Readers reactions the Globe and Mail article “Sympathy for Rwanda begins to fade” by Geoffrey York

Editor, Sympathy? what sympathy? Since the beginning of Rwanda’s rebirth, Rwandans have never asked for sympathy from anyone, if anyone did extend sympathy, they had their own reasons.
Trade, not sympathy, is what Rwanda needs.
Trade, not sympathy, is what Rwanda needs.

Editor,

Sympathy? what sympathy? Since the beginning of Rwanda’s rebirth, Rwandans have never asked for sympathy from anyone, if anyone did extend sympathy, they had their own reasons.

If ‘sympathy’ for Rwanda is ‘fading’ then let it be, because Rwandans have never asked for sympathy from anyone - we have since learnt that we cannot live on goodwill if we are to deliver ourselves from our painful past. Sympathy or no sympathy, Rwandans will move ahead. Rwandans will only fight for their rights and dignity.

But the author is not saying anything new in his opinion. He is just recycling what other anti-Rwanda crusaders have been saying. He is just recycling the same rhetoric to try and keep it oiled and relevant. He should know that people are tired of hearing the same stories over and over again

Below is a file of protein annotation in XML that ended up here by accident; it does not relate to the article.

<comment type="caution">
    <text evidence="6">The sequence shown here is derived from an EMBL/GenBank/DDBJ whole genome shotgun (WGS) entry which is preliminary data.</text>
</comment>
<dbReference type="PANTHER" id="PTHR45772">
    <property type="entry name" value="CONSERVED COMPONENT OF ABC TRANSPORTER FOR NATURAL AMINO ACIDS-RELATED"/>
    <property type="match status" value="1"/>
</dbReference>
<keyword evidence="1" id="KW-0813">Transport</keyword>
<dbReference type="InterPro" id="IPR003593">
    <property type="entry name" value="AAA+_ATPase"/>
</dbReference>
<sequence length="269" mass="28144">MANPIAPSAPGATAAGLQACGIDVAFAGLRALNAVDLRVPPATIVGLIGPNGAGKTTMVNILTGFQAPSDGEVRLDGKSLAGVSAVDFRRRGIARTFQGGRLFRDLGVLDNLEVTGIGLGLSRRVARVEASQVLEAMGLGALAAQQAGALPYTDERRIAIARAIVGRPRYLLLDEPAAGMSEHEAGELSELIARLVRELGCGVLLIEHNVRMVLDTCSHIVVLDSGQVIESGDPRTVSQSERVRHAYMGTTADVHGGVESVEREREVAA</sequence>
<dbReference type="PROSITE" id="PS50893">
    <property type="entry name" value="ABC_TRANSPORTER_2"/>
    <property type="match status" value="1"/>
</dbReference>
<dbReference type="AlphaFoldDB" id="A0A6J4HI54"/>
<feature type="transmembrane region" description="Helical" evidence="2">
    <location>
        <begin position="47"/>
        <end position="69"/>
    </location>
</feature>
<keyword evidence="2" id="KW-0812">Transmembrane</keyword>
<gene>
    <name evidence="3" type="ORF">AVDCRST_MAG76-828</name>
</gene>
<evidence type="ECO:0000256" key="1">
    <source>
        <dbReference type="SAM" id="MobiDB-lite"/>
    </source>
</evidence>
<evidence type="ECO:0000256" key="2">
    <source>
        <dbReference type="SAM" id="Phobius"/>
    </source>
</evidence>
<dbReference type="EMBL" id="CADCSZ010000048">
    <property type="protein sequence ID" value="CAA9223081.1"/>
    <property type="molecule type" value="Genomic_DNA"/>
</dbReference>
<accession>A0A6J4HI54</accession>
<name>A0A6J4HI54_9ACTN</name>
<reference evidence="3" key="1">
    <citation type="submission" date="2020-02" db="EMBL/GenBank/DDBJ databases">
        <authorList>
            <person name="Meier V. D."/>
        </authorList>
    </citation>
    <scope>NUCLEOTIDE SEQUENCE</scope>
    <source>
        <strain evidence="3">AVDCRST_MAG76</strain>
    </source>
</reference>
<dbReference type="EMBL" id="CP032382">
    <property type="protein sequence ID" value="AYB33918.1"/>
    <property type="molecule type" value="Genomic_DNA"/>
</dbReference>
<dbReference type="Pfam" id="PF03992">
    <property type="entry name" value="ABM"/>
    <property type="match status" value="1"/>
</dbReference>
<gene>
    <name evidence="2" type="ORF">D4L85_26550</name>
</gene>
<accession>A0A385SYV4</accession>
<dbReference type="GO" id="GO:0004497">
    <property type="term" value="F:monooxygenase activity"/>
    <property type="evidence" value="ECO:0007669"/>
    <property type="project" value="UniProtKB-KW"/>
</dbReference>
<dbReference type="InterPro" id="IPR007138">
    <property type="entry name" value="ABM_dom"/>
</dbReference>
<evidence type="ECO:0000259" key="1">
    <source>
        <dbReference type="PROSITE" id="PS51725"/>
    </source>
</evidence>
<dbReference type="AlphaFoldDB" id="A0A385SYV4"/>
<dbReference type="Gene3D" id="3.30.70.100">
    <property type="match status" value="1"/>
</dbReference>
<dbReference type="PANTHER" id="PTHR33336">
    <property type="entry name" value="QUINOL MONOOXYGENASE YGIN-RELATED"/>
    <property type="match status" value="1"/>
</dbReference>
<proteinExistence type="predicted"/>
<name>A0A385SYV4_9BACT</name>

Name withheld on request

Editor,

While I vehemently disagree with the entire premise of the Globe and Mail correspondent, who is based in far away South Africa, what proved to be a huge eye-opener were the comments that were added at the end of the article. I found them to be extremely patronising and racist to boot. One comment read “Even at the best of times Africa is a land of tribalism, corruption, backwardness, brutality and rape on a horrific scale”!

No wonder Westerners think that we need their sympathy. It’s the manner in which publications, such as the Globe and Mail, decide to portray us. It’s a real shame.

Robert Kanyemera

Kanombe  

 

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